America's foreign policy initiatives were the result of a variety of forces, and one such force was racism. Before, during, and after his presidency (19011909), Theodore Roosevelt expounded upon the Social Darwinist interpretations of "natural selection," "survival of the fittest," the supremacy of Anglo-Saxons, and the "white man's burden" to uplift and civilize backward peoples. It is sometimes difficult to separate the racism from other factors that motivated conduct. Yet as America began to move into the world at large around the turn of the twentieth century, attitudes of racial superiority were observable. One example is provided by the American presence in the Philippines following the settlement of the war with Spain in 1898.

When it became clear to the Filipino nationalists that the United States was intent on occupying the islands rather than providing for their independence, a four-year war ensued. The historian Brian McAllister Linn, in The Philippine War, 18991902, warns that it is incorrect to ascribe racism to all the vicious behavior of American troops against the Filipinos. However, even with Linn's cautionary note that such behavior has been typical of combat soldiers for hundreds of years, the evidence demonstrates that part of the reason for the poor treatment of Filipinos was racial hostility.

The pacification and occupation of Central America and the islands of the Caribbean during the early decades of the twentieth century also reflect America's attitude of racial superiority. The occupation of Haiti from 1915 to 1934, for instance, resulted from a mixture of morality and strategic concerns, along with racism. Reflecting the racial attitudes of American policy and the occupation troops, Haitians were involuntarily placed in labor gangs, beaten and terrorized, and treated as prisoners. Marines killed two thousand "workers" in 1919, following an insurrection. Enforced segregation was imposed, and Americans favored the mulattos over the darker skinned Haitians. Secretary of State Robert Lansing, who had deployed marines in Haiti, wrote that the "African race" had an "inherent tendency to revert to savagery and to cast aside the shackles of civilization which are irksome to their physical nature. Of course there are many exceptions to this racial weakness, but it is true of the mass as we know from experience in [Haiti]."


Racism continued as a sometimes expressed element in American foreign policy through the 1920s and 1930s. World War II, however, set in motion events that resulted in a change in attitude on race both domestically and in foreign policy. Ambivalence on racial issues marked the U.S. record during the war. On the one hand, the tradition of white supremacy and racial prejudice, enforced through segregation, in many ways remained the standard of race relations in American society. Following the Japanese attack on Pearl Harbor, Hawaii, on 7 December 1941, some 112,000 Japanese Americans living in the western states were arrested and removed to a series of "relocation centers" in isolated interior locations. Two-thirds of this group were U.S. citizens, and most of the rest had been denied the right of citizenship because they were not born in the country. The sole criterion for removal was their Japanese ancestry.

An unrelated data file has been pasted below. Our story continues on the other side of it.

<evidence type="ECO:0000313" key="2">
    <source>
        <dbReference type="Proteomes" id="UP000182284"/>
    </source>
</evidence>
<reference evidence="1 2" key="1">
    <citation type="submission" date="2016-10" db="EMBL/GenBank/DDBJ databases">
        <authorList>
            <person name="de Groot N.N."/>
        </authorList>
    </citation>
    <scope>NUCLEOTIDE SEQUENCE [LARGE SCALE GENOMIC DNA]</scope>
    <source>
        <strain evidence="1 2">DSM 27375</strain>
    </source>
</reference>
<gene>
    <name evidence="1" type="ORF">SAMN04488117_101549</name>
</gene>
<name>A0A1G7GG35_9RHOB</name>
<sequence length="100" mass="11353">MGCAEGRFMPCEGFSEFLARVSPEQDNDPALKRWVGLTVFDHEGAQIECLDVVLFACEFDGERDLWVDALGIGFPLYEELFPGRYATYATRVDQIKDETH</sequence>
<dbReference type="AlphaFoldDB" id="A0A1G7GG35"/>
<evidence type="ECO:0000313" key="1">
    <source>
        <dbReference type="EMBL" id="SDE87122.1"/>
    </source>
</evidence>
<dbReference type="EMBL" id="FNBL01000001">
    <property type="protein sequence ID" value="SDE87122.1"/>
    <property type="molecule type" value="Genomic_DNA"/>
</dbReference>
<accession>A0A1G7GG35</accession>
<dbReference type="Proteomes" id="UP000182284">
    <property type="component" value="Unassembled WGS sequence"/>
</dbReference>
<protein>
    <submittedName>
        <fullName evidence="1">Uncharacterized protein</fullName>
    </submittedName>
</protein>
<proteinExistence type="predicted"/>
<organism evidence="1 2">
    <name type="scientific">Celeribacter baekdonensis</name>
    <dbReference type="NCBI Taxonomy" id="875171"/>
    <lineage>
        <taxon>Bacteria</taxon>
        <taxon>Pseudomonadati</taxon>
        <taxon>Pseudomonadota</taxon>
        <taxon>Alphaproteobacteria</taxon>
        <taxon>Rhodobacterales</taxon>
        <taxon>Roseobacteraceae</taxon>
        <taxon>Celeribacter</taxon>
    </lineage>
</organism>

Military service was rigidly segregated by race and defined the nonwhite soldier as inferior in every way. Decorated war heroes returned to a society in which they could not get a haircut from a white barber if their skin was not white. However, World War II also proved to be the cauldron from which dramatic changes in race relations would come forth. The beginning of the modern civil rights movement can be traced to the national wartime experience, and these domestic events, as well as the imperative of dealing with a different world, would influence changes in how U.S. foreign policy would deal with racial issues in international affairs.

The world order that emerged from the war was one in which a handful of western European nations no longer were supreme over the majority of the world's populations. The United States, emerging as the single most powerful economic and military nation, found it was in its own interest to distance itself from the racism with which Western nations had been identified. It was essential to Washington that a distinction be drawn between current American policies and association with the European legacy of colonialism, antinationalism, and racism. Interacting with a world no longer predominantly white or European, American policy distanced itself as much as it could from the influence of racism in its past.